Fundamentally, Harvey, I believe the only time we grow as human beings is when we’re uncomfortable. I’m purposeful about putting myself in uncomfortable or dark situations. As a kid, my father said to me numerous times, “If you’re not living on the edge, you’re taking up too much space.” The scary, uncertain times are growth moments.
Any more, I don’t look at those times as risky. I look at them as opportunities to grow and be great. That said, I’m doing a children’s book right now. I don’t have a literature background. I majored in sociology in college. I’ve written one book, but I have no background at all in children’s literature. I created a kids comic book before, but this is a picture book for kindergartners: three to five-year-olds. It’s pretty uncertain to me. I’m trying to figure it out on the fly, but it interests and excites me. I think it’s going to be good but again, I don’t know.
That uncertainty you described, I crave it now. That’s the thing that excites me—going where others haven’t gone. I like talking about things other people avoid. That niche is where you’re going to make your money anyway. Avoid the me-too crowd. Talk about or do stuff no one else is talking about or scared to do. That’s where the magic really happens.
When did you most want to give up on your business, and how did you persist through that time?
I think early on. The doubts were like Freddy Krueger. I mean the persistent doubts. Fortunately, my wife supported me, but when I looked around I could see others enjoying a lifestyle I once had. When we go from corporate to entrepreneur, most of us throttle down our lifestyle. We start budgeting a bit more. We start eating out less. We do things we used to do, but we don’t do them as much. That hurts a bit.
Maybe for Christmas you don’t spend as much money the first year as you used to. Maybe you don’t go on your usual vacation. When I felt the financial restriction, it started to sting a little. I started to think, “Wow! Am I going to be able to push through this?” It was almost like being in a rainstorm in a car with broken windshield wipers. I was holding on to the steering wheel for dear life.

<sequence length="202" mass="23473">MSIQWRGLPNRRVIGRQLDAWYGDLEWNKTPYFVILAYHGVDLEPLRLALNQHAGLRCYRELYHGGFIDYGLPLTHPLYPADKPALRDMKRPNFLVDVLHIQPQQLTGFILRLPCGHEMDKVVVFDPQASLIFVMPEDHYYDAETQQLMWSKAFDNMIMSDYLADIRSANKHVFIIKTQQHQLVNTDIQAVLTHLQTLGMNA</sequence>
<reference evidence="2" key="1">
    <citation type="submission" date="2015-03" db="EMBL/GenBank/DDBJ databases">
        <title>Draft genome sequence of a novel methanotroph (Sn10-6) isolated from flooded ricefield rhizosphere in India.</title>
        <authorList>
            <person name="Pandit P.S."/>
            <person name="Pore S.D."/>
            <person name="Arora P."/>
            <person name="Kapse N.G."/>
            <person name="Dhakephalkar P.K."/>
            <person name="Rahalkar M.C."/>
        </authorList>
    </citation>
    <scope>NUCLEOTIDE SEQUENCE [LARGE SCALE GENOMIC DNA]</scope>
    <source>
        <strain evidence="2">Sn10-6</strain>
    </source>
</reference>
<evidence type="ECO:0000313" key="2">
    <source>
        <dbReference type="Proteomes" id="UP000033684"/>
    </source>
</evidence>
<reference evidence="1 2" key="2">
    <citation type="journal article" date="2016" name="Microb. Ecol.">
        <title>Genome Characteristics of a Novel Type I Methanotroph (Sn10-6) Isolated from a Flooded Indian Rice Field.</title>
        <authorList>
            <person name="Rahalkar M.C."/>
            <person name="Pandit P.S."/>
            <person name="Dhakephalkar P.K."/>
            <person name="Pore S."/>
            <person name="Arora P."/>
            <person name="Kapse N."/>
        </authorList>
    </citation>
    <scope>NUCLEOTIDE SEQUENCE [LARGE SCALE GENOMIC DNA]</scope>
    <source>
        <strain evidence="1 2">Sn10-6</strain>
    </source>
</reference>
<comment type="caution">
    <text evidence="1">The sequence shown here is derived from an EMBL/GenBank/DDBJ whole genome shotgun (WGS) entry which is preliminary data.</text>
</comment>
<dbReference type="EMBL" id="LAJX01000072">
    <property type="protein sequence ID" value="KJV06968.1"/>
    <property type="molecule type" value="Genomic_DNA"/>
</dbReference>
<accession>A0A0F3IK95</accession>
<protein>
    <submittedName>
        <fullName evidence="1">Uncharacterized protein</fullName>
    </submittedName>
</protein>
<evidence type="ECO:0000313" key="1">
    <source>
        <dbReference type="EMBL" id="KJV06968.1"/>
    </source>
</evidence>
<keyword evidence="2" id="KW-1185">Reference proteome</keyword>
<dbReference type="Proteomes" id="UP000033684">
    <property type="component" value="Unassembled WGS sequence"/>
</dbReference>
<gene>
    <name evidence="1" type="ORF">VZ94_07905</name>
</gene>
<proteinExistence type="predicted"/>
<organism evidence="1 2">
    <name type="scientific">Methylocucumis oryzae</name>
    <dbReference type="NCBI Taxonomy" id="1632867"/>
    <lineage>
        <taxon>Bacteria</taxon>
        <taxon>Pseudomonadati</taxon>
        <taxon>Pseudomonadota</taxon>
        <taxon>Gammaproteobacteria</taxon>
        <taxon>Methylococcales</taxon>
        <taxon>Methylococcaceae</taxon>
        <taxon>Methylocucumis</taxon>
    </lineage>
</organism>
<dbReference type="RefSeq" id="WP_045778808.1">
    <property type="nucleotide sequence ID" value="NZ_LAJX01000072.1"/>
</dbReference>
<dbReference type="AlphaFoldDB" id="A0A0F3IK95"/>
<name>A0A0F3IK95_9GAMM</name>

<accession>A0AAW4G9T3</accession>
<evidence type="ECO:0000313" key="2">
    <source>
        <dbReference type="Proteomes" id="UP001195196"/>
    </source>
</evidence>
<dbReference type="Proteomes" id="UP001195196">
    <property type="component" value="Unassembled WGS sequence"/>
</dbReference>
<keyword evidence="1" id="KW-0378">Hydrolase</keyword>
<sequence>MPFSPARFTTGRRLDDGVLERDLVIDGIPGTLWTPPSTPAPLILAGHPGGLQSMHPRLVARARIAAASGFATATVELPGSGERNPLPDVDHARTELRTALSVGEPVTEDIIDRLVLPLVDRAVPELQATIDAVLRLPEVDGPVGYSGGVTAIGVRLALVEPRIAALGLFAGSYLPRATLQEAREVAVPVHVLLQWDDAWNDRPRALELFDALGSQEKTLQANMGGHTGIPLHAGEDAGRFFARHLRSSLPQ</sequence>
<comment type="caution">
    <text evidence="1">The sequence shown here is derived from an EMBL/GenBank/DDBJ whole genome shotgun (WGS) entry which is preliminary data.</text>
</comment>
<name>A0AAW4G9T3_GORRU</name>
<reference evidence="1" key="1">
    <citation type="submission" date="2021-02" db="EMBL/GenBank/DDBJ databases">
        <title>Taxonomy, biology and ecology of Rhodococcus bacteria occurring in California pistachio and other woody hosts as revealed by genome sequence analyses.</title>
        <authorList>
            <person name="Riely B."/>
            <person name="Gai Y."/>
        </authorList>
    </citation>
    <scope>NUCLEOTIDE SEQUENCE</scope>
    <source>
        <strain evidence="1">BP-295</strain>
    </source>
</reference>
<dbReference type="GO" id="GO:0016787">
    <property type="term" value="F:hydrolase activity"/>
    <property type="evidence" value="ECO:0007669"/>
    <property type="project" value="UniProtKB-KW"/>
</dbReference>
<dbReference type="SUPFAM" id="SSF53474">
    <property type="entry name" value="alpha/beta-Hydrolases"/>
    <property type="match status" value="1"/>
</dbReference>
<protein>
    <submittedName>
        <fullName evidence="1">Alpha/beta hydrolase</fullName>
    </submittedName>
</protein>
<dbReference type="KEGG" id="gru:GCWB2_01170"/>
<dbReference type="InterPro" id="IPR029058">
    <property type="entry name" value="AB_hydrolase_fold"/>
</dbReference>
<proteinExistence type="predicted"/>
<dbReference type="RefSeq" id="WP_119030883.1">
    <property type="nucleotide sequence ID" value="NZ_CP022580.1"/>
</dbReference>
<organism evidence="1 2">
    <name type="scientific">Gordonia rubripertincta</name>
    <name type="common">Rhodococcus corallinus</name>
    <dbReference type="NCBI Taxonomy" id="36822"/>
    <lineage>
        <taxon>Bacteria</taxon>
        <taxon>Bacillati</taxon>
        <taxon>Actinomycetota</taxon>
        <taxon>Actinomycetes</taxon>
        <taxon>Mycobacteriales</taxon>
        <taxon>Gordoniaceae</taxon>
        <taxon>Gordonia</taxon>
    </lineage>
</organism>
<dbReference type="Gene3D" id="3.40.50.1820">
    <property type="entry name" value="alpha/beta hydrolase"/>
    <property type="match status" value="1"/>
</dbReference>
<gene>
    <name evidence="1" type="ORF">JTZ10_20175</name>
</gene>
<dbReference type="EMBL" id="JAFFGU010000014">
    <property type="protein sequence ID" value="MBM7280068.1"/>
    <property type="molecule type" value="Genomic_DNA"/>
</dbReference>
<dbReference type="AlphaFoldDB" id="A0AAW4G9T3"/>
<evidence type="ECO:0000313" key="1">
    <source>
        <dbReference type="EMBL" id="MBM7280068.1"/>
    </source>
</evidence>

What’s one mistake most new business owners make and how can we avoid it?
From my personal experience, the mistake they make is going a mile wide and an inch deep. Instead, go a mile deep and an inch wide. They try to boil the ocean. They try to be everything to everyone. My suggestion is to focus on a little area that you own, where you’re a world-class expert. Be the de-facto expert in that first. Don’t try to boil the ocean. Just boil a pot of water.
I would say have a little success. Winning and losing is more powerful in the brain than genetics and drugs. Put yourself in situations where you can get some wins because you’re going to need that. I used to tell myself repeatedly that it was about progress, not perfection. I needed to hear that. Incrementally I was getting that much closer.
As you are writing your business plan, focus on a small group of customers. Could you sell widgets to everyone on the globe? Yeah, but why not sell widgets to the people within 100 miles of you so you can touch the customer. Don’t try to get orders from some guy in Thailand that you’ve never seen before. Don’t put yourself in a place where you’re scrambling around trying to find inventory.
What book have you recently read that you think would help somebody considering starting a business?
The one I’ve read and I continue to read is Guy Kawasaki, The Art of the Start.
Why do you recommend that book?
Guy’s had a corporate job. He worked for Steve Jobs and then became a venture capitalist. He went out on his own and created his own brand. He’s got some really great practical advice in there. I’ve actually read it two or three times.
I’ve also read a book called The Think Big Manifesto by Michael Port. It’s another good book—kind of motivational and inspirational. It also has good practical information to help you work on emotional mojo for the entrepreneur.
When you go out on your own, you figure you have to know it all. You think if you don’t know something it’s an indictment. I learned early on that you don’t have to know it all. You just have to know what you don’t know. When you don’t know something, you find someone who does. You don’t have to be a world-class expert in everything. You just have to be aware enough to find people who know what you don’t. Help them, and they’ll get you that much closer.
You build a support network of folks. I’m not a techie. I don’t write code. I don’t build websites, but I’ve got a lot of people who love to do that and can do it better than I. Relying on specialists saves time. Let others help you.
Well, thank you so much for coming on Sidepreneur Magazine Devin. Do you have any special offers you’d like to leave for our sidepreneurs?
If anyone has questions or I can help them go forward, they can certainly visit my website. I’m pretty transparent. If I can help anyone with a question or anything at all, I’m happy to help.
Well, thanks again. Really appreciate it.
Okay, thank you, Harvey.